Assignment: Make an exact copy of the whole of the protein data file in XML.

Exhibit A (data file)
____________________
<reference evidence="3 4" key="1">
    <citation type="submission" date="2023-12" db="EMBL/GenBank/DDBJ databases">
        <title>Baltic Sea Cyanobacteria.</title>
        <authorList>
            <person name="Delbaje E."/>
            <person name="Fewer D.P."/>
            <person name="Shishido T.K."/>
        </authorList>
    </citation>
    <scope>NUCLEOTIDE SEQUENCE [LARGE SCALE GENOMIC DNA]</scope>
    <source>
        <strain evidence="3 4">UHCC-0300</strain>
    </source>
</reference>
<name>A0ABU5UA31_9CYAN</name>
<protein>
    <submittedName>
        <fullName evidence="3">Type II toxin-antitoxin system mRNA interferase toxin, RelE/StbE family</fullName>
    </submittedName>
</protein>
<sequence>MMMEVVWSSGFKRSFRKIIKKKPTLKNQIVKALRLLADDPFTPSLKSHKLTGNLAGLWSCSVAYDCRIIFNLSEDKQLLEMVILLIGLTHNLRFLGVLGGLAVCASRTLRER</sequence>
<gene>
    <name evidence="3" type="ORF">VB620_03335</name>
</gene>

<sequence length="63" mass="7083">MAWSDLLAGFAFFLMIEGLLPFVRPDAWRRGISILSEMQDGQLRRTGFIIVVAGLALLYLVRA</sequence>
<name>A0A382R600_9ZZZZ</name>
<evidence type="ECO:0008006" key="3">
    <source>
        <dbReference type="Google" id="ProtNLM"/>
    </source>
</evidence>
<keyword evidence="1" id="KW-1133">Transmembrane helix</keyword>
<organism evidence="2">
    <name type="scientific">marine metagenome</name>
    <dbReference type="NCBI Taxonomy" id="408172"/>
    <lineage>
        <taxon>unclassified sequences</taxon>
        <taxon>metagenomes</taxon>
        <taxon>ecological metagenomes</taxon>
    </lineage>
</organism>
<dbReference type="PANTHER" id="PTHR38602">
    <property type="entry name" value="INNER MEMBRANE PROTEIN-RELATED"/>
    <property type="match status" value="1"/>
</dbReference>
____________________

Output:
<reference evidence="3 4" key="1">
    <citation type="submission" date="2023-12" db="EMBL/GenBank/DDBJ databases">
        <title>Baltic Sea Cyanobacteria.</title>
        <authorList>
            <person name="Delbaje E."/>
            <person name="Fewer D.P."/>
            <person name="Shishido T.K."/>
        </authorList>
    </citation>
    <scope>NUCLEOTIDE SEQUENCE [LARGE SCALE GENOMIC DNA]</scope>
    <source>
        <strain evidence="3 4">UHCC-0300</strain>
    </source>
</reference>
<name>A0ABU5UA31_9CYAN</name>
<protein>
    <submittedName>
        <fullName evidence="3">Type II toxin-antitoxin system mRNA interferase toxin, RelE/StbE family</fullName>
    </submittedName>
</protein>
<sequence>MMMEVVWSSGFKRSFRKIIKKKPTLKNQIVKALRLLADDPFTPSLKSHKLTGNLAGLWSCSVAYDCRIIFNLSEDKQLLEMVILLIGLTHNLRFLGVLGGLAVCASRTLRER</sequence>
<gene>
    <name evidence="3" type="ORF">VB620_03335</name>
</gene>

<sequence length="63" mass="7083">MAWSDLLAGFAFFLMIEGLLPFVRPDAWRRGISILSEMQDGQLRRTGFIIVVAGLALLYLVRA</sequence>
<name>A0A382R600_9ZZZZ</name>
<evidence type="ECO:0008006" key="3">
    <source>
        <dbReference type="Google" id="ProtNLM"/>
    </source>
</evidence>
<keyword evidence="1" id="KW-1133">Transmembrane helix</keyword>
<organism evidence="2">
    <name type="scientific">marine metagenome</name>
    <dbReference type="NCBI Taxonomy" id="408172"/>
    <lineage>
        <taxon>unclassified sequences</taxon>
        <taxon>metagenomes</taxon>
        <taxon>ecological metagenomes</taxon>
    </lineage>
</organism>
<dbReference type="PANTHER" id="PTHR38602">
    <property type="entry name" value="INNER MEMBRANE PROTEIN-RELATED"/>
    <property type="match status" value="1"/>
</dbReference>